Diversification, structural change and supply side potential in Malta

  • Brian Micallef

Student thesis: Doctoral Thesis

Abstract

The Maltese economy has been extremely resilient after the 2009 global financial crisis and has expanded rapidly afterwards, with real GDP standing at around 50% above its pre-crisis level of output by the end of 2017. This doctoral thesis presents eight papers that provide a detailed account of the structural changes underpinning the Maltese economy, its sources of resilience and the sustainability of its growth model. Six of these papers have been published in peer-reviewed journals, one as a book chapter in a publication by the Central Bank of Malta and another as a Central Bank of Malta working paper.
These studies are grouped to answer three research questions, which are in turn addressed in three policy themes. The first theme consists of three papers that focus on the estimation of Malta’s supply-side potential. The second theme includes another three papers that look at the impact of structural reforms and the factors underpinning the economy’s remarkable resilience. The two papers in the third theme deal with macro-financial linkages to assess whether strong economic growth was driven by the accumulation of financial imbalances, which would ultimately cast doubt on the sustainability of this growth model.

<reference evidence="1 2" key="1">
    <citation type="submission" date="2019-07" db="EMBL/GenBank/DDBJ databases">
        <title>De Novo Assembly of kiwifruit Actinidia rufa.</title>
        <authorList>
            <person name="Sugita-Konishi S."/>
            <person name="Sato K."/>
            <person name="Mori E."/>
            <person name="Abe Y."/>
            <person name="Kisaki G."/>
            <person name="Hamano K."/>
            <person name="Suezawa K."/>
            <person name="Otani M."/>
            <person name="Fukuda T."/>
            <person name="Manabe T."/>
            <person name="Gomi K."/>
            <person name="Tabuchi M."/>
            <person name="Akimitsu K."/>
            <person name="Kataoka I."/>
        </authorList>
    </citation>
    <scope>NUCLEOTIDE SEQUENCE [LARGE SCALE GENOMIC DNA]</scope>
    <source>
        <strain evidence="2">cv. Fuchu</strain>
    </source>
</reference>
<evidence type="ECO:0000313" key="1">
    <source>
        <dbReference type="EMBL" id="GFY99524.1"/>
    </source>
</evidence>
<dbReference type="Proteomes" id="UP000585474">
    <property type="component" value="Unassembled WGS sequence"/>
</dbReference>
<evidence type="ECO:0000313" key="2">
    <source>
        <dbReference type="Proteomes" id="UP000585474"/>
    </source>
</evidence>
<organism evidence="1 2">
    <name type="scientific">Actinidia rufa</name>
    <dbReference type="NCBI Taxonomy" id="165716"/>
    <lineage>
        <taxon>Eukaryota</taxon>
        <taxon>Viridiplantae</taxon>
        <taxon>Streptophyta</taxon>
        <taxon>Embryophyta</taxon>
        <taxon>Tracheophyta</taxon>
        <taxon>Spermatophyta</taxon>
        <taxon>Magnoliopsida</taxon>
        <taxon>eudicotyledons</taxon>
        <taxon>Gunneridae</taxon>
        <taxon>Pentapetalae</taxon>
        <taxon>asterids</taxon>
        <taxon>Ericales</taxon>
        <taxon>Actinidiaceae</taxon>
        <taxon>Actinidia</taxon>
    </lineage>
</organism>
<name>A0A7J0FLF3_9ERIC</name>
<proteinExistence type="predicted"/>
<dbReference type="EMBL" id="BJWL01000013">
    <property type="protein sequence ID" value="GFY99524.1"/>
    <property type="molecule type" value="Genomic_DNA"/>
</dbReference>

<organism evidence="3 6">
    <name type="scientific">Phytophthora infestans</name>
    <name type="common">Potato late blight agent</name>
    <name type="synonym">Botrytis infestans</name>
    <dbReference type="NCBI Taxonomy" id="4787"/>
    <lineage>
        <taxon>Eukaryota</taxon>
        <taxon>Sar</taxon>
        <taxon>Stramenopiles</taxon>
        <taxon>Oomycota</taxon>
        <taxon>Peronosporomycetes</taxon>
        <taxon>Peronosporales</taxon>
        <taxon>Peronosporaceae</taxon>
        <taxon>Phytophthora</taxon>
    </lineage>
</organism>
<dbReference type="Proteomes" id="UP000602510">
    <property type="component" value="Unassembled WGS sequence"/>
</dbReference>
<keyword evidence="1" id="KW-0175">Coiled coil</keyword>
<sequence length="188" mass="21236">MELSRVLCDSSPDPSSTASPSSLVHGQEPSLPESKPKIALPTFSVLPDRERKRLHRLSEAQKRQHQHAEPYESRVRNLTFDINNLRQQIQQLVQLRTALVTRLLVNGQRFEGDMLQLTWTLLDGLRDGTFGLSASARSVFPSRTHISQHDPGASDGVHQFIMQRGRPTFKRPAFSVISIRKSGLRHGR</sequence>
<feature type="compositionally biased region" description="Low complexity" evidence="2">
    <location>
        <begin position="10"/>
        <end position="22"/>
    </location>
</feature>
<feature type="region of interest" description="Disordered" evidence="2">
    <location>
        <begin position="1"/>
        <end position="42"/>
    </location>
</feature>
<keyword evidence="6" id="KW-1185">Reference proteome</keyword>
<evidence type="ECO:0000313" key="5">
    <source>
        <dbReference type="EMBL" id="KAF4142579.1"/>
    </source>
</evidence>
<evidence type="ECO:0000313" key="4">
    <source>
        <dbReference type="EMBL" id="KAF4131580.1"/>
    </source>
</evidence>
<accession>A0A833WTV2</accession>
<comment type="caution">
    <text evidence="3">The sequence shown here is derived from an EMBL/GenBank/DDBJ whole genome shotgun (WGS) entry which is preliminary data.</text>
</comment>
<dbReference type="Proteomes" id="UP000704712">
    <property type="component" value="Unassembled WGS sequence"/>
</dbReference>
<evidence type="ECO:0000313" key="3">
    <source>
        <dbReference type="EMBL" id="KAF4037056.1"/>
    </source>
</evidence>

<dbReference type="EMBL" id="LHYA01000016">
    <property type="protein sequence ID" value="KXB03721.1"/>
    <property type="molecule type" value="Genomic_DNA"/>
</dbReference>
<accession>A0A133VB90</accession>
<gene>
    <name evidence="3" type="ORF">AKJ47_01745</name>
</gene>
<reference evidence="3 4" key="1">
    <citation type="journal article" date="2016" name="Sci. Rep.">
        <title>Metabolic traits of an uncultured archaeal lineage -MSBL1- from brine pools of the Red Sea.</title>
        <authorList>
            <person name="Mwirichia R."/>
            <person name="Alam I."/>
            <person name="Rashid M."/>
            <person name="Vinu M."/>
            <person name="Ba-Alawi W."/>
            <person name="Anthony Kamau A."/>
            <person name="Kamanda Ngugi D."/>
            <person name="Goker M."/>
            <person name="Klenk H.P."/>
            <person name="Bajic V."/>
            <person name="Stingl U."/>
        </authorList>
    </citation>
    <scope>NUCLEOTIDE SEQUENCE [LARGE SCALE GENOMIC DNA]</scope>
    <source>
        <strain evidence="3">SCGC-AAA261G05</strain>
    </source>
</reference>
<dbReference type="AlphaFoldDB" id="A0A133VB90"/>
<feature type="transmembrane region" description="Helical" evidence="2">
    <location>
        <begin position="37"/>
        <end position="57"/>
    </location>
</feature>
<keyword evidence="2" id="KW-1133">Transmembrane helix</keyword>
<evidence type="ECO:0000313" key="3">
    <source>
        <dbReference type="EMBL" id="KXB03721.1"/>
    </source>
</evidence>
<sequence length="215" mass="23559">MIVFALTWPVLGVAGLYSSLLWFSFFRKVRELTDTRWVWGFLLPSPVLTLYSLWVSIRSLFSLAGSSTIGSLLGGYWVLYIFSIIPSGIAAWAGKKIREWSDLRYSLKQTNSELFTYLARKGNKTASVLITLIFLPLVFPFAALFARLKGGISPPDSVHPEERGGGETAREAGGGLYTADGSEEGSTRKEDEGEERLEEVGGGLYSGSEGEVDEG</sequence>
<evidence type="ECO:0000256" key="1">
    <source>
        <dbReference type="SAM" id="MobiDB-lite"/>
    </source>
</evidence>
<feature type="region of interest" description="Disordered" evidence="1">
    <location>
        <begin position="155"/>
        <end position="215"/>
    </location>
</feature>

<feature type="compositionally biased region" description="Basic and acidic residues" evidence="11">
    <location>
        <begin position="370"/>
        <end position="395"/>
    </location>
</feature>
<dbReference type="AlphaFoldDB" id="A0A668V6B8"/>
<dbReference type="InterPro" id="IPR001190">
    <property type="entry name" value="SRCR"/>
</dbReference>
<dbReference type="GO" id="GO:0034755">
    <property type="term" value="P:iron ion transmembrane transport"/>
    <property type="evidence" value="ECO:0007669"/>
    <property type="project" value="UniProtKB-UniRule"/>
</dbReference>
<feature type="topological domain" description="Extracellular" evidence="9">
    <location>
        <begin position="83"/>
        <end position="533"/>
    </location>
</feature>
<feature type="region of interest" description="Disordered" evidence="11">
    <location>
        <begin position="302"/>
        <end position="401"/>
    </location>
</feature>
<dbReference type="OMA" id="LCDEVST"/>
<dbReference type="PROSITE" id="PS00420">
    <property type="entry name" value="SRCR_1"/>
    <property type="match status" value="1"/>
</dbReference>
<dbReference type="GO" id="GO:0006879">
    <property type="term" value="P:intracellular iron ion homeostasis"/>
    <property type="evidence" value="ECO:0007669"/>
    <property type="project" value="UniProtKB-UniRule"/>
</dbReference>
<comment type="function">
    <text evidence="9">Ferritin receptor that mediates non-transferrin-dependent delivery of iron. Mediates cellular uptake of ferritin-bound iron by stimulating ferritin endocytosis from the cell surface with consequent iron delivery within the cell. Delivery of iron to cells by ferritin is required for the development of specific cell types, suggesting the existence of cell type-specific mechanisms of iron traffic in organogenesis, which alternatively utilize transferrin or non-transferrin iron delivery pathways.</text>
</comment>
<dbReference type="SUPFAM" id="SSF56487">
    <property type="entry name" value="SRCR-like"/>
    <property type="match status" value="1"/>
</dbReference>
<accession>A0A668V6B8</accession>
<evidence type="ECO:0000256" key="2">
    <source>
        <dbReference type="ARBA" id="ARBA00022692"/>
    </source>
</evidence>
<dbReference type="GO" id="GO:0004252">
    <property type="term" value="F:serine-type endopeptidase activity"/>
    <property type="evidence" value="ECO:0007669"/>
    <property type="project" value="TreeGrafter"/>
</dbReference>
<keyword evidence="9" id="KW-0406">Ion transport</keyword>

The studies show that Malta’s recent economic performance appears largely to have been the result of structural change aided by the opportunities opened by EU membership. This period of strong growth was driven by a significant increase in the economy’s supply-side potential, through a boost in total factor productivity, the effects of past structural reforms, the emergence of new high value-added sectors and the unlocking of latent labour potential, combined with an influx of foreign workers. Diversification towards new industries has increased the flexibility and the resilience of the Maltese economy, making it less subject to industry-specific shocks. There is no evidence that faster economic growth was fuelled by rising credit but rather financial conditions tightened after the crisis. Following a period of strong growth, house prices recovered back to their equilibrium levels by mid-2017.
Date of AwardOct 2019
Original languageEnglish
SupervisorAaron G. Grech (Supervisor) & Lester Hunt (Supervisor)

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